Last month I met the team at Oxford Street Design Store, a relatively new creative space on Sydney’s retail landscape where up and coming Sydney designers showcase their creative wares. I was talking about perfume and the Design Store asked me to drop by again this month to speak. They are running a series of workshops called “A Guide To” and my perfume talk will be a basic guide on how a perfume is created using Chanel No 5 as the frame, around which the conversation will be built. I think Chanel No 5 is perfect given its captivating story and timeless construction. I will bring with me a range of raw materials; the infamous aldehydes No 5’s creator, Ernest Beaux used to create his modernist fragrance and the floral components at the heart of No 5, jasmine, rose and ylang ylang.
The workshop is free to attend- If you are in Sydney and want to come along, you can RSVP via The Oxford Street Design Store’s Facebook page.
Last year I developed a slight obsession with Guerlain perfumes. On my last visit to La Maison Guerlain on the Champs-Elysees I came away with one of the house’s treasures, often overlooked by consumers enamored by the plethora of other creations that drive Guerlain’s core business. Apres L’Ondee is an exceptional perfume, especially when you consider it is 106 years old. Created by Jacques Guerlain in 1906, it is a true example of Guerlain’s impressionistic style during the Belle Époque years. Apres L’Ondee recalls the scent of a garden following spring rainfall. Soft and delicate, I cannot help but connect it in terms of style with L’Heure Bleu created 6 years later in 1912. Both perfumes share an emotive quality that is hard to put into words. Some describe Apres L’Ondee as melancholy and others describe it as contemplative. Either way, these are both qualities that are rarely found in today’s perfumes, which are more flirtatious and confident. Today’s eau de toilette is in limited distribution and is often found only in Guerlain’s flagships and selected counters. The original parfum is now sadly extinct due to increasingly stricter European laws governing the accepted levels of raw materials used in the … Read More »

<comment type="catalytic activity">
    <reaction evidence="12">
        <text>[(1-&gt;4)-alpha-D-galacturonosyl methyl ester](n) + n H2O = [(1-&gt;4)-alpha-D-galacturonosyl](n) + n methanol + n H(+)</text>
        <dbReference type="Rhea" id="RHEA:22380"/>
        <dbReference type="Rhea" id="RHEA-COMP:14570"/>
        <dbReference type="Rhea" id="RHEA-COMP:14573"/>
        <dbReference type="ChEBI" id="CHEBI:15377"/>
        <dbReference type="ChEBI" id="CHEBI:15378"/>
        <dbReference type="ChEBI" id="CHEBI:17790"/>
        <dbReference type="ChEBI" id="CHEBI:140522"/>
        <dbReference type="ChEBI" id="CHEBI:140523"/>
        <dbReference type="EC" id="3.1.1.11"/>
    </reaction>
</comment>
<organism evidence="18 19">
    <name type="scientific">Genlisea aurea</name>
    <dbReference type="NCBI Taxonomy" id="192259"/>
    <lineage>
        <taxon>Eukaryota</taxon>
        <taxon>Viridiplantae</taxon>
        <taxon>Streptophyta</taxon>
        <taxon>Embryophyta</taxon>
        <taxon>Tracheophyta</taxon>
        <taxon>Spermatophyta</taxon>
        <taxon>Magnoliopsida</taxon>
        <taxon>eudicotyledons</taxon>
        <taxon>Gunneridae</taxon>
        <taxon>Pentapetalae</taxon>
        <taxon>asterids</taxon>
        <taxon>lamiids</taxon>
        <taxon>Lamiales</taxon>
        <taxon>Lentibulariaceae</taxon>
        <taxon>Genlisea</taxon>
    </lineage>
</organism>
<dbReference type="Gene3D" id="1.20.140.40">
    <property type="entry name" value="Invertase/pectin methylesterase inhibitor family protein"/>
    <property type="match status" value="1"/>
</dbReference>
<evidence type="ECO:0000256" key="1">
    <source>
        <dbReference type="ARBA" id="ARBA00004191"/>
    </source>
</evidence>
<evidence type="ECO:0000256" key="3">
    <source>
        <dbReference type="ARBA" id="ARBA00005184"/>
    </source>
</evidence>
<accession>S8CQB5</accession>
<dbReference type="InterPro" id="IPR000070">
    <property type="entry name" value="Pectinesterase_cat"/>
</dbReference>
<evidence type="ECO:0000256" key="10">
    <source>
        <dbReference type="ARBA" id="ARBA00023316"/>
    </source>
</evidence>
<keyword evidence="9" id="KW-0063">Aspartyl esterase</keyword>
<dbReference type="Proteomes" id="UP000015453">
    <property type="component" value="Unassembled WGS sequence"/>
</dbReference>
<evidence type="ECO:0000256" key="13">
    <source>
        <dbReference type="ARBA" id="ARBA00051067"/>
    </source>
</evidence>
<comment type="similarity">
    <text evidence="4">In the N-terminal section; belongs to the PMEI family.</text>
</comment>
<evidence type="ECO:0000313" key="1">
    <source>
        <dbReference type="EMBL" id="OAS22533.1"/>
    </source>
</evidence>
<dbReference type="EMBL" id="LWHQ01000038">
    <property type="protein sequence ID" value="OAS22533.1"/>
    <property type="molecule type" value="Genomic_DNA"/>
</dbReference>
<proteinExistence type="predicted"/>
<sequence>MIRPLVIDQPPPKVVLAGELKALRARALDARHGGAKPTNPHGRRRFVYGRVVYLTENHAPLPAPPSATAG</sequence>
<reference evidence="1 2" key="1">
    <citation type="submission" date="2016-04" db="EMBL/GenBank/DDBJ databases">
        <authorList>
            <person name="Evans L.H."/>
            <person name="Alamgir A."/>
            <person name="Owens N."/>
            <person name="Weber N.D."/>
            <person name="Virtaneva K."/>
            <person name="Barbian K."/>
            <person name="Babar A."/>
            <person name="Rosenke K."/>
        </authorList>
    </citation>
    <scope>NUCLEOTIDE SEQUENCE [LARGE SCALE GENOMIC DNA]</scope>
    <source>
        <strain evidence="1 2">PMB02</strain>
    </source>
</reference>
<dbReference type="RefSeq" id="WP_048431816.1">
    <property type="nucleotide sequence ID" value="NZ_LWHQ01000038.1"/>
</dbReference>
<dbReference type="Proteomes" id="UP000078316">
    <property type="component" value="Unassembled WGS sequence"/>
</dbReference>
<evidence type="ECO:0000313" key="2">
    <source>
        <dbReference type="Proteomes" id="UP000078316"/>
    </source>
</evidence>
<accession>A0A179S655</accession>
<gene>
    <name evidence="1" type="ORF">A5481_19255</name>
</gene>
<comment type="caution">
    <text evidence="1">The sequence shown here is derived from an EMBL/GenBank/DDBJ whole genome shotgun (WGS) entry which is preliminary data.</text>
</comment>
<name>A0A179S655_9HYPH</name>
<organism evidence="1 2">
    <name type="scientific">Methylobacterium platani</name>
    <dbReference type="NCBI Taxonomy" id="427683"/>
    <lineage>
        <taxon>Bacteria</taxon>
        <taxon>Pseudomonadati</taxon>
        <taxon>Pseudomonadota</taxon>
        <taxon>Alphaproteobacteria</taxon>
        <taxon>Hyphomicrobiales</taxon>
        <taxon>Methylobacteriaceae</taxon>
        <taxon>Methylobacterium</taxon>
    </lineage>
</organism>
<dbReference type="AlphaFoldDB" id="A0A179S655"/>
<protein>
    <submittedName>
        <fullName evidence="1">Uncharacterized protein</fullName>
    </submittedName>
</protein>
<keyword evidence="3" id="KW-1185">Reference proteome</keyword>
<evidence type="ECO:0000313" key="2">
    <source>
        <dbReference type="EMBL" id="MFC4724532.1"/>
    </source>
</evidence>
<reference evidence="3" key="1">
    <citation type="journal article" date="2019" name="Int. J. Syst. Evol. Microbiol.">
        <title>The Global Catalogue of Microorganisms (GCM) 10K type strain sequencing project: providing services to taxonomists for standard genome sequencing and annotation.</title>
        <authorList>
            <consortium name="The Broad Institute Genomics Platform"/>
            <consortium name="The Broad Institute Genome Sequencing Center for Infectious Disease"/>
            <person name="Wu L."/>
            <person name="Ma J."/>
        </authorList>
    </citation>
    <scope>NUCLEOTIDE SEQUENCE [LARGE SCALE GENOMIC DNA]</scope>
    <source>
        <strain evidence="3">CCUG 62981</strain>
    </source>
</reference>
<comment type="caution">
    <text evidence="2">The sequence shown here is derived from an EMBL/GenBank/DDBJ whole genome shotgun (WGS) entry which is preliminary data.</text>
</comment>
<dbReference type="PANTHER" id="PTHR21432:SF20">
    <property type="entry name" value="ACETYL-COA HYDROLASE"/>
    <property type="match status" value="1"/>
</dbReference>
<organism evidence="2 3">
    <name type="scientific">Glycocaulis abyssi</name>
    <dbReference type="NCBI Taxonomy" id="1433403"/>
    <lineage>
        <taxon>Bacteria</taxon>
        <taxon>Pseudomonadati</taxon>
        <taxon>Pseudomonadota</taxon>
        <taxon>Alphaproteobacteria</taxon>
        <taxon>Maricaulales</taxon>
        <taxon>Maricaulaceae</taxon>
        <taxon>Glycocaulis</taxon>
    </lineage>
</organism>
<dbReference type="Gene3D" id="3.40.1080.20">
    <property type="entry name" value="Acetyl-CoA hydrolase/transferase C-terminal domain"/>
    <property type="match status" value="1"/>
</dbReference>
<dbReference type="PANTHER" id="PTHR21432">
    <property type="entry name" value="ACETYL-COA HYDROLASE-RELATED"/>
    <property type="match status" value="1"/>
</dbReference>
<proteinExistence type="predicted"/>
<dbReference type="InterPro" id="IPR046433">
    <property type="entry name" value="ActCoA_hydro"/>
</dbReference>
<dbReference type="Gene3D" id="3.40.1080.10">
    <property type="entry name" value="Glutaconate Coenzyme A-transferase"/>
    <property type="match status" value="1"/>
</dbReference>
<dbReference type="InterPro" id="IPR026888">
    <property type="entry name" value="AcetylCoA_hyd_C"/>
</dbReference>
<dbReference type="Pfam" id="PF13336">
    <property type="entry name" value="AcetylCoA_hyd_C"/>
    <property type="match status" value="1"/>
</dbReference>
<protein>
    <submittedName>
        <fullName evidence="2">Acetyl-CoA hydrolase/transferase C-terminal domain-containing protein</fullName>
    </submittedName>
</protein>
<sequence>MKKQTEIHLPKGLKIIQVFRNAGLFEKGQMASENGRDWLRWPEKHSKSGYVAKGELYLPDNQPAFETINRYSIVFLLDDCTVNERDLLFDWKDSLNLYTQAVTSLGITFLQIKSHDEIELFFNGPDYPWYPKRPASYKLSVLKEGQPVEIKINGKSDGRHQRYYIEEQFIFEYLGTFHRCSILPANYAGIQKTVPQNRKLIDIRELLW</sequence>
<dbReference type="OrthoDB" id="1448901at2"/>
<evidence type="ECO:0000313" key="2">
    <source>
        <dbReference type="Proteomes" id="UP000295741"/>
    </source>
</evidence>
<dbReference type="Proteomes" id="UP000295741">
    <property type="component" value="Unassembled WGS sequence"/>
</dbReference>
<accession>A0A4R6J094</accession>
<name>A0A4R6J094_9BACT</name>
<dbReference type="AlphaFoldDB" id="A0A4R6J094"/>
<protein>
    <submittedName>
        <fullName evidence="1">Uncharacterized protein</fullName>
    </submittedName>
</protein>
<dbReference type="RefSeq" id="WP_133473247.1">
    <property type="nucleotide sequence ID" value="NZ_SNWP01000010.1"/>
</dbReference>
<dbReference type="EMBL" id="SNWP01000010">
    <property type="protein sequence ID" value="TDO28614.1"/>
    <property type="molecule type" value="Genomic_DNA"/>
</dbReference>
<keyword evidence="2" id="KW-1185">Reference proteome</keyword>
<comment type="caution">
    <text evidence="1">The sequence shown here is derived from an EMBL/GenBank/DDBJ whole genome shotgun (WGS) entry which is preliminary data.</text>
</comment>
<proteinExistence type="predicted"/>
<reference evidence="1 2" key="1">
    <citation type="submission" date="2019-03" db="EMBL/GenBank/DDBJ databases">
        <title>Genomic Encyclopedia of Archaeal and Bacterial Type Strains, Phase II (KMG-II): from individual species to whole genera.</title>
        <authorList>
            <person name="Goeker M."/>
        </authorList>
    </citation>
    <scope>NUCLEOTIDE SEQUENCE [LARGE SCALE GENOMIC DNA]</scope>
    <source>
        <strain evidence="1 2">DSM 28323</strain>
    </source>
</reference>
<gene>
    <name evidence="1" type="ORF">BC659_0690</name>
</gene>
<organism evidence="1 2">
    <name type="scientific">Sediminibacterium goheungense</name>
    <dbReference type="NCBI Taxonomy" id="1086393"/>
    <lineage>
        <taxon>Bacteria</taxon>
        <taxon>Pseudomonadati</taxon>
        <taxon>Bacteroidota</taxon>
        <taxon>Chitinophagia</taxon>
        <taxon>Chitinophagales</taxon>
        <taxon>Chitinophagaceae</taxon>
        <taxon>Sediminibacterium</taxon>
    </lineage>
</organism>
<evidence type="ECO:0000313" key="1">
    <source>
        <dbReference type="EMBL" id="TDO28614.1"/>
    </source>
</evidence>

I must admit, in terms of blogging I have been a little quiet lately. One might say hibernating given the frosty temperatures Sydney has experienced this winter. I had a brief escape from the cold and spent last week in Hong Kong, who are coming into the height of their summer. Although I was kept busy with work I did manage to escape my hotel in search of scented wares. Not much has changed on the perfume landscape since my last trip in April. The city was in final sale period so it became a good opportunity to restock some key essentials in my clothing wardrobe. I was also on the hunt for Christian Dior’s Vetiver after sampling a bottle during my recent trip to Europe. The attempt was deterred for the second time by the Hong Kong boutique staff telling me that Dior does not make perfume and I should go to the department store on the corner. Heading down into the basement of Dior Homme another consultant told me the boutique fragrance line is currently unavailable for purchase in Hong Kong. Having purchased a bottle of Eau Noire at Dior Homme in Singapore I suspect there must be … Read More »